Find out more about how babies learn multiple languages and the advantages it has for their development.
Babies are born primed to learn language. They learn from hearing and watching their whānau talking, singing and reading to them, from repeating the sounds whānau make and from using the language they hear all around them.
Ability with all languages
When they’re born, babies can pick out the differences between speech sounds for every language in the world. By the end of their first year, they’re already finding this more challenging. It becomes more difficult for them to tell the difference between the sounds they don’t hear used in the language of their whānau.
Connections in the brain for the sounds they hear over and over again are being strengthened, while the connections for sounds they don’t hear become more fragile and harder to recognise.
Families who speak 2 or more languages are giving their baby a special gift. It’s much easier to learn a second language in the early years, especially if baby hears the sounds of other languages from birth.
Language is learned through interaction
Like all learning, babies learn language through interacting with close family members. Babies needs to hear the family’s languages as part of their everyday life. When parents speak to baby in the language they mostly use, baby learns the natural rhythms, sounds and speech patterns for that language.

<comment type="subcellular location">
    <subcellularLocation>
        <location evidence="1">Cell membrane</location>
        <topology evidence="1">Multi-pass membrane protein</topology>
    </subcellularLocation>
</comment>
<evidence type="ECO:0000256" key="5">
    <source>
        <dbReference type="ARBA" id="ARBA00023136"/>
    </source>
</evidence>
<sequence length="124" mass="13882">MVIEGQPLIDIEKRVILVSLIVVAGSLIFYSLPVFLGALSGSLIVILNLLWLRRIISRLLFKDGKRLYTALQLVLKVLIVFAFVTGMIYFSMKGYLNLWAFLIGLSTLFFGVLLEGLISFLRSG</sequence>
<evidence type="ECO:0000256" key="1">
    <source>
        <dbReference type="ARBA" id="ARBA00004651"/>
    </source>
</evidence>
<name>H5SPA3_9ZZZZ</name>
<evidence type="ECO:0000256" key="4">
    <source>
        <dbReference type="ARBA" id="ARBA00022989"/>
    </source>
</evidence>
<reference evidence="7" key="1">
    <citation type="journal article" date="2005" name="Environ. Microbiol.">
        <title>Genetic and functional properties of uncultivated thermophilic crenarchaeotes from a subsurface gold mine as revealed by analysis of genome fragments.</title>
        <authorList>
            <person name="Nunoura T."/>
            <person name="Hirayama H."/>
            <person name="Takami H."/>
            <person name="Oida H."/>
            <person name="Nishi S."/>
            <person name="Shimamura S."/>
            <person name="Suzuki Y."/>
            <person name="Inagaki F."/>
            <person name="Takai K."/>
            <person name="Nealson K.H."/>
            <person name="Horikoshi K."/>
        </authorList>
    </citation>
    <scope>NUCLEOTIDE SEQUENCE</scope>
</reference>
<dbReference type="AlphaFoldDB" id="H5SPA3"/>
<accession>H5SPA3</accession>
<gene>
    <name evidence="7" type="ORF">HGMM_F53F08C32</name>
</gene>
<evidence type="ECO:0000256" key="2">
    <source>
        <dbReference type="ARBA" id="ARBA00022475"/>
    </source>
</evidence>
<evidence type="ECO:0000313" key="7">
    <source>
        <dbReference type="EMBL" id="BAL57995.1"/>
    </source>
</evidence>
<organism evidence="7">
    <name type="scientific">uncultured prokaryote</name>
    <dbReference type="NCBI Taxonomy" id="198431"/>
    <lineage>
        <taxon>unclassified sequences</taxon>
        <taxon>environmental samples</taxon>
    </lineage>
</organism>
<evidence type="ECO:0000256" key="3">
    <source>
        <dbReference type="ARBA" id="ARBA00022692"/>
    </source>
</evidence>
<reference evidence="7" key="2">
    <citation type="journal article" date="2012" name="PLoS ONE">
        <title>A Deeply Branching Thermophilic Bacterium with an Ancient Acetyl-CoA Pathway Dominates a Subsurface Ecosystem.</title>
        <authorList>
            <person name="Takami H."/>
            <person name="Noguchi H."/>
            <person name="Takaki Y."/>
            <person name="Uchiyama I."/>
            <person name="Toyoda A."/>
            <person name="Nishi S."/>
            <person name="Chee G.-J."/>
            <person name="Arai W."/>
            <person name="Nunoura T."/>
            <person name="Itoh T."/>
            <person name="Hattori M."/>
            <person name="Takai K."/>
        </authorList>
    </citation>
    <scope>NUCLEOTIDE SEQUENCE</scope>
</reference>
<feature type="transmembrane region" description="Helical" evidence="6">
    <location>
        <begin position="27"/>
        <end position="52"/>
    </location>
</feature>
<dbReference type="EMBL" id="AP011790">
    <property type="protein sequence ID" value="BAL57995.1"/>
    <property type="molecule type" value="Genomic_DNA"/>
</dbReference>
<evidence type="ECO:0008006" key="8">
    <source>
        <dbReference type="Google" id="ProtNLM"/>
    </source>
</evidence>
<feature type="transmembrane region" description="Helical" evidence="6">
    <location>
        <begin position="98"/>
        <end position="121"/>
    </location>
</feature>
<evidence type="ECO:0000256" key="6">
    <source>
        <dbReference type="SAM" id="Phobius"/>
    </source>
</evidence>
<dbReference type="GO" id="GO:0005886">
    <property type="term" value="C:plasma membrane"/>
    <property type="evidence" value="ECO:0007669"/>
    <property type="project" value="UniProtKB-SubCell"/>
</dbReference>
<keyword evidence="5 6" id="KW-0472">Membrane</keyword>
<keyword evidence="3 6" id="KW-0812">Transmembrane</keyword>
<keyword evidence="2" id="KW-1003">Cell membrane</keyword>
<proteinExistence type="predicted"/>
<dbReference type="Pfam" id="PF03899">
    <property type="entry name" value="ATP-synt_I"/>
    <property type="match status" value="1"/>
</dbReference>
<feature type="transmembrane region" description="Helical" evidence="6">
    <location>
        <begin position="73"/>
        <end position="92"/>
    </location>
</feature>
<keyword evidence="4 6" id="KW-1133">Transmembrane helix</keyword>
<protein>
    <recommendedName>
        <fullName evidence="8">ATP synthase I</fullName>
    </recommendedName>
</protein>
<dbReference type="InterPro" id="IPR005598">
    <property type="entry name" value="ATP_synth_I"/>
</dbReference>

Babies learn from ‘live’ language. They won’t learn a language from listening to a sound recording or watching a video. Whānau can help baby learn by using their language to talk and sing to baby, read books and say rhymes to baby, and as part of everyday conversation.
Talking face-to-face with baby not only helps build a close relationship, but it also shows baby the mouth movements that go with sounds. In addition, baby learns about whānau life, traditions and culture from hearing their stories and playing language-based games.
The same language stages at different paces
Although each baby learns at their own pace, all babies go through the same stages of development for each language. When they start talking, they may use words from various languages in the same sentence. This is very normal. As they learn to talk more, they’ll sort this out. Although they may have fewer words in each language than a child who only speaks one language, they’re likely to have a similar number of words overall.
It may be easier for children who learn a second language in their early years to learn another language later on. By the age of 7 it becomes more difficult for children to learn another language.